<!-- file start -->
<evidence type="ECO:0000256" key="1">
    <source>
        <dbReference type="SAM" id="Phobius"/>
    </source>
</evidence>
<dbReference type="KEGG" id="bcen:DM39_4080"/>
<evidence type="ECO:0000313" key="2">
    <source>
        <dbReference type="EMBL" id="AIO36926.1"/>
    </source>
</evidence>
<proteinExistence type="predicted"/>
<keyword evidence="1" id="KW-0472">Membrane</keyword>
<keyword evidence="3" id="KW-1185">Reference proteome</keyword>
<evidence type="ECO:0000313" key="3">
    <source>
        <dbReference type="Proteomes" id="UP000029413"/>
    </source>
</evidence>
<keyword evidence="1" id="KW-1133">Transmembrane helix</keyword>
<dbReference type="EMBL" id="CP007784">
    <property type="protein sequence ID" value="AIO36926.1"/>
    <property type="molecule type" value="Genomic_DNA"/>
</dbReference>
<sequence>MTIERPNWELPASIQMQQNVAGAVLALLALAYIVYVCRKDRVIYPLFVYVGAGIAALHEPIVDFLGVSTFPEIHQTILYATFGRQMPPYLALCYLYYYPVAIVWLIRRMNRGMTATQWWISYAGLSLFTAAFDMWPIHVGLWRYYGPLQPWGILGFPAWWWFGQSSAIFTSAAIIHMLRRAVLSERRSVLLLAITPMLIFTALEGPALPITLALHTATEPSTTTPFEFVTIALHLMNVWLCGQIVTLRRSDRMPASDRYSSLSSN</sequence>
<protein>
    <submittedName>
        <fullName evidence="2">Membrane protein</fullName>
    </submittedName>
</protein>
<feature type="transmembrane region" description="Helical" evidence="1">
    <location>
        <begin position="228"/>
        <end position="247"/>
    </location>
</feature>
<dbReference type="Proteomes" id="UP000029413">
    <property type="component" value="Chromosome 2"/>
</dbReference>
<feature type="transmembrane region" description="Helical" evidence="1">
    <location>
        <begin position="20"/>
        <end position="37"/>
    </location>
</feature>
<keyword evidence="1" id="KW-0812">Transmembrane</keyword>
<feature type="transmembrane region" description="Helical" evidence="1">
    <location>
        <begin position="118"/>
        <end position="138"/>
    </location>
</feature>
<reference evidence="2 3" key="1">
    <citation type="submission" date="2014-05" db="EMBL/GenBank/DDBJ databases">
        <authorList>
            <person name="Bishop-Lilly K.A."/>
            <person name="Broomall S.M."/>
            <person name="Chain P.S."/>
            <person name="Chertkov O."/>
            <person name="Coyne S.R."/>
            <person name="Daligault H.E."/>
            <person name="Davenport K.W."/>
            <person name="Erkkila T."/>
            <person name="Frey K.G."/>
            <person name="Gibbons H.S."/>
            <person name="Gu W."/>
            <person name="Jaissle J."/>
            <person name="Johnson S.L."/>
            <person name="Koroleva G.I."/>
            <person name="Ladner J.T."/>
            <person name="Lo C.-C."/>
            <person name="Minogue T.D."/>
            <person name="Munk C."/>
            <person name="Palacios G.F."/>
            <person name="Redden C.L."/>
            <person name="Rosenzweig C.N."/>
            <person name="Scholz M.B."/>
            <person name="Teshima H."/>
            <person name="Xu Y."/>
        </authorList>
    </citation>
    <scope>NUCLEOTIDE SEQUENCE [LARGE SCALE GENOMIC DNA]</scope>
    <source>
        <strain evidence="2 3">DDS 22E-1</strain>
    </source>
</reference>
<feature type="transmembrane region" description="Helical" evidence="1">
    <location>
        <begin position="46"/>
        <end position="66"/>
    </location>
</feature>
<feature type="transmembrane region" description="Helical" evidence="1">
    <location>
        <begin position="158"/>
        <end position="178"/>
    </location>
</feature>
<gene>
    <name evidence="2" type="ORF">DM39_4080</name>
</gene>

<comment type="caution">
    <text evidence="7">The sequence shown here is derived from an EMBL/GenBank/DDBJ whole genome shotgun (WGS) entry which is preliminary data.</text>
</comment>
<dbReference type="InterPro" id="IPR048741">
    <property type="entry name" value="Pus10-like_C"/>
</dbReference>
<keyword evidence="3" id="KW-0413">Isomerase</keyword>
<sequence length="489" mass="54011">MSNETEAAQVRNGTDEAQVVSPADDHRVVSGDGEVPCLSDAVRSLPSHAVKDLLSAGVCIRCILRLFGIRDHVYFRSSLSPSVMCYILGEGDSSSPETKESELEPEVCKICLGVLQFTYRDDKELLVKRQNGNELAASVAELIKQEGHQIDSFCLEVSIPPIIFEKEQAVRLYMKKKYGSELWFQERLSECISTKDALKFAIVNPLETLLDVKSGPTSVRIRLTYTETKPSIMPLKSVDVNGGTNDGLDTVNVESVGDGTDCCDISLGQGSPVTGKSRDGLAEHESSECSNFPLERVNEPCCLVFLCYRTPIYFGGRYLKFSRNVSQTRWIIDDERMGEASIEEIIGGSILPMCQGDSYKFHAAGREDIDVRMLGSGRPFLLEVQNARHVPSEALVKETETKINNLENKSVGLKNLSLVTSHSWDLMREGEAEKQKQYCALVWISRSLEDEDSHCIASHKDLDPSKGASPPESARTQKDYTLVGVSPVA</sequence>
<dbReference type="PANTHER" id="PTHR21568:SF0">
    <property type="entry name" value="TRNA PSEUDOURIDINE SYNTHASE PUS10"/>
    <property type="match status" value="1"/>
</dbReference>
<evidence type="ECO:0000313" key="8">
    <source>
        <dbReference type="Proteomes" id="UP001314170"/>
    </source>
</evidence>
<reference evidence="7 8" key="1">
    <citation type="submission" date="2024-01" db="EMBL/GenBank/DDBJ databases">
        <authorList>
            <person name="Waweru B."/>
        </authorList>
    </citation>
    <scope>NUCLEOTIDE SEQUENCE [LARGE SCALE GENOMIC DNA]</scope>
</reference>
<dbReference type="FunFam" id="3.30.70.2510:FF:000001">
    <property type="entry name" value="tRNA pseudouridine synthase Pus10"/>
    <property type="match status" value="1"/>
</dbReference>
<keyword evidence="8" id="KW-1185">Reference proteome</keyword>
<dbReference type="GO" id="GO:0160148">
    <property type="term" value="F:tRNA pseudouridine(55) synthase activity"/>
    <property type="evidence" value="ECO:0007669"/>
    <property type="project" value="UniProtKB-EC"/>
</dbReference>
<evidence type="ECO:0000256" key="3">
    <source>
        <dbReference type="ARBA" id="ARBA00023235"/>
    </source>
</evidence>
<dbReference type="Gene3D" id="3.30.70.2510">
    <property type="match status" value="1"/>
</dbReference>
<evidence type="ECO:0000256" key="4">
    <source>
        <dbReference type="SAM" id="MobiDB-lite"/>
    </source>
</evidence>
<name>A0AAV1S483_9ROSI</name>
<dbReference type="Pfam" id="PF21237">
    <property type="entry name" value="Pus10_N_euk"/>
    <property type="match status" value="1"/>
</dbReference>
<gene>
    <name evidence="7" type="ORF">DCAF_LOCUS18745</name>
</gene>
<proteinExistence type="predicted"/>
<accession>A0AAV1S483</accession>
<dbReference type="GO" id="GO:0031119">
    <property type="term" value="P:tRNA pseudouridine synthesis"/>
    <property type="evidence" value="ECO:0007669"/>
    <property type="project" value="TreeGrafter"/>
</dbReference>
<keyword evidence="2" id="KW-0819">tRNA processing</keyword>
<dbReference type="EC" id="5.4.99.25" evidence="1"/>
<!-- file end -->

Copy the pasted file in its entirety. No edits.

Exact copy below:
<evidence type="ECO:0000256" key="1">
    <source>
        <dbReference type="SAM" id="Phobius"/>
    </source>
</evidence>
<dbReference type="KEGG" id="bcen:DM39_4080"/>
<evidence type="ECO:0000313" key="2">
    <source>
        <dbReference type="EMBL" id="AIO36926.1"/>
    </source>
</evidence>
<proteinExistence type="predicted"/>
<keyword evidence="1" id="KW-0472">Membrane</keyword>
<keyword evidence="3" id="KW-1185">Reference proteome</keyword>
<evidence type="ECO:0000313" key="3">
    <source>
        <dbReference type="Proteomes" id="UP000029413"/>
    </source>
</evidence>
<keyword evidence="1" id="KW-1133">Transmembrane helix</keyword>
<dbReference type="EMBL" id="CP007784">
    <property type="protein sequence ID" value="AIO36926.1"/>
    <property type="molecule type" value="Genomic_DNA"/>
</dbReference>
<sequence>MTIERPNWELPASIQMQQNVAGAVLALLALAYIVYVCRKDRVIYPLFVYVGAGIAALHEPIVDFLGVSTFPEIHQTILYATFGRQMPPYLALCYLYYYPVAIVWLIRRMNRGMTATQWWISYAGLSLFTAAFDMWPIHVGLWRYYGPLQPWGILGFPAWWWFGQSSAIFTSAAIIHMLRRAVLSERRSVLLLAITPMLIFTALEGPALPITLALHTATEPSTTTPFEFVTIALHLMNVWLCGQIVTLRRSDRMPASDRYSSLSSN</sequence>
<protein>
    <submittedName>
        <fullName evidence="2">Membrane protein</fullName>
    </submittedName>
</protein>
<feature type="transmembrane region" description="Helical" evidence="1">
    <location>
        <begin position="228"/>
        <end position="247"/>
    </location>
</feature>
<dbReference type="Proteomes" id="UP000029413">
    <property type="component" value="Chromosome 2"/>
</dbReference>
<feature type="transmembrane region" description="Helical" evidence="1">
    <location>
        <begin position="20"/>
        <end position="37"/>
    </location>
</feature>
<keyword evidence="1" id="KW-0812">Transmembrane</keyword>
<feature type="transmembrane region" description="Helical" evidence="1">
    <location>
        <begin position="118"/>
        <end position="138"/>
    </location>
</feature>
<reference evidence="2 3" key="1">
    <citation type="submission" date="2014-05" db="EMBL/GenBank/DDBJ databases">
        <authorList>
            <person name="Bishop-Lilly K.A."/>
            <person name="Broomall S.M."/>
            <person name="Chain P.S."/>
            <person name="Chertkov O."/>
            <person name="Coyne S.R."/>
            <person name="Daligault H.E."/>
            <person name="Davenport K.W."/>
            <person name="Erkkila T."/>
            <person name="Frey K.G."/>
            <person name="Gibbons H.S."/>
            <person name="Gu W."/>
            <person name="Jaissle J."/>
            <person name="Johnson S.L."/>
            <person name="Koroleva G.I."/>
            <person name="Ladner J.T."/>
            <person name="Lo C.-C."/>
            <person name="Minogue T.D."/>
            <person name="Munk C."/>
            <person name="Palacios G.F."/>
            <person name="Redden C.L."/>
            <person name="Rosenzweig C.N."/>
            <person name="Scholz M.B."/>
            <person name="Teshima H."/>
            <person name="Xu Y."/>
        </authorList>
    </citation>
    <scope>NUCLEOTIDE SEQUENCE [LARGE SCALE GENOMIC DNA]</scope>
    <source>
        <strain evidence="2 3">DDS 22E-1</strain>
    </source>
</reference>
<feature type="transmembrane region" description="Helical" evidence="1">
    <location>
        <begin position="46"/>
        <end position="66"/>
    </location>
</feature>
<feature type="transmembrane region" description="Helical" evidence="1">
    <location>
        <begin position="158"/>
        <end position="178"/>
    </location>
</feature>
<gene>
    <name evidence="2" type="ORF">DM39_4080</name>
</gene>

<comment type="caution">
    <text evidence="7">The sequence shown here is derived from an EMBL/GenBank/DDBJ whole genome shotgun (WGS) entry which is preliminary data.</text>
</comment>
<dbReference type="InterPro" id="IPR048741">
    <property type="entry name" value="Pus10-like_C"/>
</dbReference>
<keyword evidence="3" id="KW-0413">Isomerase</keyword>
<sequence length="489" mass="54011">MSNETEAAQVRNGTDEAQVVSPADDHRVVSGDGEVPCLSDAVRSLPSHAVKDLLSAGVCIRCILRLFGIRDHVYFRSSLSPSVMCYILGEGDSSSPETKESELEPEVCKICLGVLQFTYRDDKELLVKRQNGNELAASVAELIKQEGHQIDSFCLEVSIPPIIFEKEQAVRLYMKKKYGSELWFQERLSECISTKDALKFAIVNPLETLLDVKSGPTSVRIRLTYTETKPSIMPLKSVDVNGGTNDGLDTVNVESVGDGTDCCDISLGQGSPVTGKSRDGLAEHESSECSNFPLERVNEPCCLVFLCYRTPIYFGGRYLKFSRNVSQTRWIIDDERMGEASIEEIIGGSILPMCQGDSYKFHAAGREDIDVRMLGSGRPFLLEVQNARHVPSEALVKETETKINNLENKSVGLKNLSLVTSHSWDLMREGEAEKQKQYCALVWISRSLEDEDSHCIASHKDLDPSKGASPPESARTQKDYTLVGVSPVA</sequence>
<dbReference type="PANTHER" id="PTHR21568:SF0">
    <property type="entry name" value="TRNA PSEUDOURIDINE SYNTHASE PUS10"/>
    <property type="match status" value="1"/>
</dbReference>
<evidence type="ECO:0000313" key="8">
    <source>
        <dbReference type="Proteomes" id="UP001314170"/>
    </source>
</evidence>
<reference evidence="7 8" key="1">
    <citation type="submission" date="2024-01" db="EMBL/GenBank/DDBJ databases">
        <authorList>
            <person name="Waweru B."/>
        </authorList>
    </citation>
    <scope>NUCLEOTIDE SEQUENCE [LARGE SCALE GENOMIC DNA]</scope>
</reference>
<dbReference type="FunFam" id="3.30.70.2510:FF:000001">
    <property type="entry name" value="tRNA pseudouridine synthase Pus10"/>
    <property type="match status" value="1"/>
</dbReference>
<keyword evidence="8" id="KW-1185">Reference proteome</keyword>
<dbReference type="GO" id="GO:0160148">
    <property type="term" value="F:tRNA pseudouridine(55) synthase activity"/>
    <property type="evidence" value="ECO:0007669"/>
    <property type="project" value="UniProtKB-EC"/>
</dbReference>
<evidence type="ECO:0000256" key="3">
    <source>
        <dbReference type="ARBA" id="ARBA00023235"/>
    </source>
</evidence>
<dbReference type="Gene3D" id="3.30.70.2510">
    <property type="match status" value="1"/>
</dbReference>
<evidence type="ECO:0000256" key="4">
    <source>
        <dbReference type="SAM" id="MobiDB-lite"/>
    </source>
</evidence>
<name>A0AAV1S483_9ROSI</name>
<dbReference type="Pfam" id="PF21237">
    <property type="entry name" value="Pus10_N_euk"/>
    <property type="match status" value="1"/>
</dbReference>
<gene>
    <name evidence="7" type="ORF">DCAF_LOCUS18745</name>
</gene>
<proteinExistence type="predicted"/>
<accession>A0AAV1S483</accession>
<dbReference type="GO" id="GO:0031119">
    <property type="term" value="P:tRNA pseudouridine synthesis"/>
    <property type="evidence" value="ECO:0007669"/>
    <property type="project" value="TreeGrafter"/>
</dbReference>
<keyword evidence="2" id="KW-0819">tRNA processing</keyword>
<dbReference type="EC" id="5.4.99.25" evidence="1"/>